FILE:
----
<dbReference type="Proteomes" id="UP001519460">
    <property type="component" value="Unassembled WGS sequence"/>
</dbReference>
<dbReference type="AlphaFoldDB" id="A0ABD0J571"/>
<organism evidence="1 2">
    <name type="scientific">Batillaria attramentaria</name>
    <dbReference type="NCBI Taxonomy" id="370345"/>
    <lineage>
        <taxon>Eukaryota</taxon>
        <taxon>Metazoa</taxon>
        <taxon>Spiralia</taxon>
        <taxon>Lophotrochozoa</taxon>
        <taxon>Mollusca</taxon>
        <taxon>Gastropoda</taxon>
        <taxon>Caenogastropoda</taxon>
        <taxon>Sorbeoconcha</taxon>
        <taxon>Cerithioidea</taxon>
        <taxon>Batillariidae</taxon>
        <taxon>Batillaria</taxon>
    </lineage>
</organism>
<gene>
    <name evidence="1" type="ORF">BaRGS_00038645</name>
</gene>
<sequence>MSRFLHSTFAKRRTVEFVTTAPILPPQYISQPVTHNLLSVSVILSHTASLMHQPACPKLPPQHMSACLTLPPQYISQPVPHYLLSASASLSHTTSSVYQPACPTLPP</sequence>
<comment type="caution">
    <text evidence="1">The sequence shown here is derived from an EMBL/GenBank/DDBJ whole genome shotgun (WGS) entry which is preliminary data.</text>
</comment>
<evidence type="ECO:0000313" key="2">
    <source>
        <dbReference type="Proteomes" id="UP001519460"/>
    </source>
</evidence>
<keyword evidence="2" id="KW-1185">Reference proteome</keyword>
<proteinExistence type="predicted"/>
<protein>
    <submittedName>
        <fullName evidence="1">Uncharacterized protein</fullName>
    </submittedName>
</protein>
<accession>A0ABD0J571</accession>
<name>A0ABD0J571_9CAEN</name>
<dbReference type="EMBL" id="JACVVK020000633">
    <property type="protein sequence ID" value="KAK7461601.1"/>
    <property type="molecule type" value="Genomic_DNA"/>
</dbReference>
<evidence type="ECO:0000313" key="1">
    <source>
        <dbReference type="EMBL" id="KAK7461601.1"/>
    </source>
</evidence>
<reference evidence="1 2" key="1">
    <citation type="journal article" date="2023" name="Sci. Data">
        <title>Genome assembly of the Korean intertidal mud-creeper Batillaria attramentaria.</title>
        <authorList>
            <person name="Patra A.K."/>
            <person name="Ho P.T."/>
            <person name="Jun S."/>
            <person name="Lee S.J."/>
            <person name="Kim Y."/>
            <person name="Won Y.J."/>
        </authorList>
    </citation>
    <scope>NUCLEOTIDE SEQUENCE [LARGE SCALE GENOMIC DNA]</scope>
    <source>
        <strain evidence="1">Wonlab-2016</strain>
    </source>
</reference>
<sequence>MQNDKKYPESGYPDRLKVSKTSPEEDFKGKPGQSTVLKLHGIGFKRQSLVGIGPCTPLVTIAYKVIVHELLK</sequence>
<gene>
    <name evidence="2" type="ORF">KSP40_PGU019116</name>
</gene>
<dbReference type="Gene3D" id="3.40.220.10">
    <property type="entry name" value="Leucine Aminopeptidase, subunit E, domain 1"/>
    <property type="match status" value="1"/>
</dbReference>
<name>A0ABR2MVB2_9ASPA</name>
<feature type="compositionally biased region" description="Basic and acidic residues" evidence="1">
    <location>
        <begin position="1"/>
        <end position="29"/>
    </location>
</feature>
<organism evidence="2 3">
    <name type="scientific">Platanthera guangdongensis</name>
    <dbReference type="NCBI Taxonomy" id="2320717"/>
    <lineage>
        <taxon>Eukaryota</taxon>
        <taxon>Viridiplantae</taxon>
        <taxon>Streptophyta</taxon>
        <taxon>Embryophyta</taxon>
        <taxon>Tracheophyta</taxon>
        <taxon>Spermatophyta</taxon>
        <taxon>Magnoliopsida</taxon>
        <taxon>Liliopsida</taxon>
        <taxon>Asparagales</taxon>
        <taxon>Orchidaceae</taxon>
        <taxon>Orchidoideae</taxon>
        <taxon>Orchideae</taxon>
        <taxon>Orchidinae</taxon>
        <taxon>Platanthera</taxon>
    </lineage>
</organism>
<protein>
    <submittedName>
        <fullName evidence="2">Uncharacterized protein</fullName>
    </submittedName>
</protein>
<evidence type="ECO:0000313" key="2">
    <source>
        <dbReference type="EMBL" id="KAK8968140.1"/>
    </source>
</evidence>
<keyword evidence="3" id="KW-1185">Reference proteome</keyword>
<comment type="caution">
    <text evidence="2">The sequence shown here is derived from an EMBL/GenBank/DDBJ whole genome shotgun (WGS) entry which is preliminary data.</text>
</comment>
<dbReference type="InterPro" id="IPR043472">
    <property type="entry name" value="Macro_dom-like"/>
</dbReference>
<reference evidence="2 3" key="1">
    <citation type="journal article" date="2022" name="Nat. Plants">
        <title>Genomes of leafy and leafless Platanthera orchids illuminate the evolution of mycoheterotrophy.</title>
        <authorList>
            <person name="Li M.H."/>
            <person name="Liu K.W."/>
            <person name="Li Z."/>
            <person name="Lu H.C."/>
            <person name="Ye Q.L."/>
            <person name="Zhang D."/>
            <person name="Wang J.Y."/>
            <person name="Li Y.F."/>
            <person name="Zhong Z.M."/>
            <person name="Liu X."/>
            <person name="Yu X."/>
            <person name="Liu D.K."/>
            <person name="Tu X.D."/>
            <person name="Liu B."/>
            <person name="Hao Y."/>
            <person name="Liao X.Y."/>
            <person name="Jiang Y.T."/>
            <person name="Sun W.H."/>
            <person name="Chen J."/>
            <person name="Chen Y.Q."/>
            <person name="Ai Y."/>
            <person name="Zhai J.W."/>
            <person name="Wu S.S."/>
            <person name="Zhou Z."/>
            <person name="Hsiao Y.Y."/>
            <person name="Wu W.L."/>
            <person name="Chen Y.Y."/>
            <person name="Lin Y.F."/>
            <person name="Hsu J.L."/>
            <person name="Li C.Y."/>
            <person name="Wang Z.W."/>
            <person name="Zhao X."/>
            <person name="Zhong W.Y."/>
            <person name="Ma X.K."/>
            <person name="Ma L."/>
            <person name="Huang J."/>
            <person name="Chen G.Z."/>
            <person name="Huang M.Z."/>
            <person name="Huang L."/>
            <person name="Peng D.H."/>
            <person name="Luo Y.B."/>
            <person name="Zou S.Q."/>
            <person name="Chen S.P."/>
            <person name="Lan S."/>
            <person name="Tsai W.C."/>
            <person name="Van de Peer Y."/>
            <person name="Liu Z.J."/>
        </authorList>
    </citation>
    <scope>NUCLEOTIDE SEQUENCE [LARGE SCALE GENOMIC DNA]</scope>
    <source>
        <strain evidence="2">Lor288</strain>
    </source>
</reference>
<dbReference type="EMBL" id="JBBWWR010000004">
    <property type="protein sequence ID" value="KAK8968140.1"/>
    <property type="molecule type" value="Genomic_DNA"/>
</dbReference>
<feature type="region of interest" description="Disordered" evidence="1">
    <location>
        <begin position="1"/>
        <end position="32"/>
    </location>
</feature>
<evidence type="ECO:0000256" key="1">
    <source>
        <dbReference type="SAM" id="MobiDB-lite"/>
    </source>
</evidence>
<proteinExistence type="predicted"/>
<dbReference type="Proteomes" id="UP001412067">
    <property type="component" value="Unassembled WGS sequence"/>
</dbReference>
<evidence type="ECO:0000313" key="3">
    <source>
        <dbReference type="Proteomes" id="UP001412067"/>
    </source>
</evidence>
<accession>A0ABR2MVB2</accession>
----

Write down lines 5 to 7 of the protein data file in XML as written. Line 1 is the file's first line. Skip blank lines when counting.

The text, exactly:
<organism evidence="1 2">
    <name type="scientific">Batillaria attramentaria</name>
    <dbReference type="NCBI Taxonomy" id="370345"/>